A shadow plan or perspective could be a nice drawing to work on to see the shadows cast by the blocks, the facade projections and the piers all together – I couldn’t find the hand drawn piers in the portfolio but I think the piers themselves should play more of a role in the design of the project – their aging or their ability to record time could bring all the different strands of the project together with the piers telling us how trade has changed over the course of history while the facades tell us how trade is changing over the course of the day. Two scales of time – another good drawing to work on.
    Keep going and push the design even further using your analysis of the old NYSE as inspiration. This project made me think of yours because of its ability to see the city as a manifestation of algorithms – doing at the city scale what you are doing on your facades: http://socks-studio.com/2014/10/16/richard-gibletts-architectural-algorithms/. I think working on a few views to capture the experience you are constructing will help you design the architecture, rather than trying to design it all at once. You could have a really beautiful series of conceptual images similar to these of the new NYSE: http://socks-studio.com/2015/10/17/museum-of-lost-volumes-by-nemestudio-2015/ – capturing intangible data pathways and trades in your blocky vitrines atop the piers. Good luck! Looking forward to seeing where it goes.

  2. Also for the design of your server rooms and their exterior envelope, perhaps you could look at erasure for inspiration? This series of drawings by Sol Lewitt: http://socks-studio.com/2015/01/27/tearing-cutting-and-folding-early-map-works-by-sol-lewitt-1967-1979/ made me think of how you are transferring the stock exchange spatially from one part of the city to another, and it has a relationship to its server room in New Jersey and the other global stock exchanges – so perhaps this could be a way into determining the shapes, size and arrangement of your cluster of buildings?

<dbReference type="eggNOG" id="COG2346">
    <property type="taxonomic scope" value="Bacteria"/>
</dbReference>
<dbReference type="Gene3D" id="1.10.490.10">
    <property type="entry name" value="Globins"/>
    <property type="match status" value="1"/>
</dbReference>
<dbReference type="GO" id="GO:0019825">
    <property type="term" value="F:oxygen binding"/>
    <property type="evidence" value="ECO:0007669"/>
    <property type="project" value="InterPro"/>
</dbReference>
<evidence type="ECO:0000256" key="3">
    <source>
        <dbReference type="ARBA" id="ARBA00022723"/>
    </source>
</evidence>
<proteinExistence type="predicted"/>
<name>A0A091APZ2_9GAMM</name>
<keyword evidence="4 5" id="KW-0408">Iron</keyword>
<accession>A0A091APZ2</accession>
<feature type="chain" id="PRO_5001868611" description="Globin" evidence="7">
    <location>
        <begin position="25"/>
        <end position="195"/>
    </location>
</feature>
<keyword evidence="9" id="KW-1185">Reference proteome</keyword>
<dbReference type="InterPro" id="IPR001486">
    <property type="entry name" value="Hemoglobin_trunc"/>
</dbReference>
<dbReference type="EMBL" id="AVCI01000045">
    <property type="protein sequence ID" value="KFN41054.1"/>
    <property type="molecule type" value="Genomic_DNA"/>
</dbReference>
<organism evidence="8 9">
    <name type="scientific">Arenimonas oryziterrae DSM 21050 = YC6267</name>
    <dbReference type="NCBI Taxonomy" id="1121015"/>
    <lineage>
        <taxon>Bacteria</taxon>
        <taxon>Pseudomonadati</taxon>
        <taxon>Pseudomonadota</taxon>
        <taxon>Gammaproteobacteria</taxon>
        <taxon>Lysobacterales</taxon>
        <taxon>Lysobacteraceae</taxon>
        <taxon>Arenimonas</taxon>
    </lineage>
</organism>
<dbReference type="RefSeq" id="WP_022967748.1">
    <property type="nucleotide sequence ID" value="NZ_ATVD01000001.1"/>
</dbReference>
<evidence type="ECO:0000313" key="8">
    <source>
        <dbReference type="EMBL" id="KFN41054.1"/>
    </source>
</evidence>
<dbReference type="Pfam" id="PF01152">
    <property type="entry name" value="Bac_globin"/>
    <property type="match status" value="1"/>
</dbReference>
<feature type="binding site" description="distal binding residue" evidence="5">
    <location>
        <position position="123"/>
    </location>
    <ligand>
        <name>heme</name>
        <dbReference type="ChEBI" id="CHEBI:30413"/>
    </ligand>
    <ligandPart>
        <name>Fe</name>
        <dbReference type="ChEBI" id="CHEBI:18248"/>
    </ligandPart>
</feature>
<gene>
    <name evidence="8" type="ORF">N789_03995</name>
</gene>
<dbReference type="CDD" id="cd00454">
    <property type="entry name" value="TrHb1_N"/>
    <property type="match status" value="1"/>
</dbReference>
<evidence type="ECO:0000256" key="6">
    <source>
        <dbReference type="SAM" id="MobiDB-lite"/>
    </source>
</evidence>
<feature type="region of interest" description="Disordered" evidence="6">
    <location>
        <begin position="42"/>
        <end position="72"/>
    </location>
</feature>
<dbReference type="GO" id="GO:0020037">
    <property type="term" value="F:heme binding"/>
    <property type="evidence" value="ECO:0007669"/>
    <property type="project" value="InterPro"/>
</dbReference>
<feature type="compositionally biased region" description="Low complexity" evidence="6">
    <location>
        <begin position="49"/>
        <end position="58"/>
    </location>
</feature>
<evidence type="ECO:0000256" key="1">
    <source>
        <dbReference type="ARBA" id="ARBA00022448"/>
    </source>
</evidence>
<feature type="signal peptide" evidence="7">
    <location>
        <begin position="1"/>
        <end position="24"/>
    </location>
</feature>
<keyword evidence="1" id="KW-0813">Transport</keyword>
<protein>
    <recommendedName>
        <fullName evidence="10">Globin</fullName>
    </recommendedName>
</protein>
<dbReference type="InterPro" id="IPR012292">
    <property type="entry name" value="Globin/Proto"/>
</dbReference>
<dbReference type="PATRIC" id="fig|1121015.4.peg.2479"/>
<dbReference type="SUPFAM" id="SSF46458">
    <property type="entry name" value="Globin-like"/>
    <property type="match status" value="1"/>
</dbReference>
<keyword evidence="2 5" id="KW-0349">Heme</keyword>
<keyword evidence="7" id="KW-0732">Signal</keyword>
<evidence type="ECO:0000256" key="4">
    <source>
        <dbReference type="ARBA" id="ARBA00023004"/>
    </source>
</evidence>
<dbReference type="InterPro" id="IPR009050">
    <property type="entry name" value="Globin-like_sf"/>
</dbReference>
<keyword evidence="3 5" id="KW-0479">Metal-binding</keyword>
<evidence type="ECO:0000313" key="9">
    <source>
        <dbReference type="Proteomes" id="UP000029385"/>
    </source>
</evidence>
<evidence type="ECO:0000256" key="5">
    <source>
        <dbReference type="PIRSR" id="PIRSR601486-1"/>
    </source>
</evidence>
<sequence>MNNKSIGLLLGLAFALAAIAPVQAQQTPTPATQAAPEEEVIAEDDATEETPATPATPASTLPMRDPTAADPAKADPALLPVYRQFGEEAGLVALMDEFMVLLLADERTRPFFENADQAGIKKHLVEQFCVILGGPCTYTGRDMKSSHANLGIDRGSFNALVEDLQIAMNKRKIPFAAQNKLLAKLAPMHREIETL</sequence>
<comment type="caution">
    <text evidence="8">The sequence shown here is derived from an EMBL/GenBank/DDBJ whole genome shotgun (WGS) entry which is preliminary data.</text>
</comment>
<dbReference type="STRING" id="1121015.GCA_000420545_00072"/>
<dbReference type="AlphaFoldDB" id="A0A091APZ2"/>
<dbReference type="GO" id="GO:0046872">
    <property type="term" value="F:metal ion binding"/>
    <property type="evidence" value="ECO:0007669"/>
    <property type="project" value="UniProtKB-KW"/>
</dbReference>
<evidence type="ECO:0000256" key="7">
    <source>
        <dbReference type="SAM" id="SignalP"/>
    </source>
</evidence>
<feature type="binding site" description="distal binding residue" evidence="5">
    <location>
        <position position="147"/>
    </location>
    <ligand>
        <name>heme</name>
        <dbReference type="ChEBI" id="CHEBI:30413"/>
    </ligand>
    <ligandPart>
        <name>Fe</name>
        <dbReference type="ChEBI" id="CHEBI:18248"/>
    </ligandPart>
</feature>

3. Thanks for this, sorry about the missing drawing- I have added it to the bottom of the page. I decided to hand-draw the columns, even though hand drawing isnt a particular stength of mine, but I thought it would be a nice change from all the digital line drawings, and feel more real/rustic.

  4. I really like the hand drawing of the piers and how that becomes a timeline for stock exchange and trade related events – I think the timeline could be more closely tied to the form of the pier – maybe appropriating the time-wheel format of your other drawings but showing a single pier that is whole in one section and then starts to decay/ crumble/ disintegrate over time according to specific events. This drawing does work but using the circular format might create some consistency throughout the portfolio in terms of how you draw and understand time and its impact on the built environment/ materials. The hand drawing is a nice contrast to the digital work in the portfolio and it works because it has the same degree of precision but brings a softness to the drawing – maybe think about how you add a tactile dimension to your proposal which at the moment is all hard lines and blocks – very digital – perhaps it comes through the rooftop programmes that harness the power of the servers to create a more natural experience – you could play on this in how you image the project – combining the digital with the hand-drawn?

Leave a Reply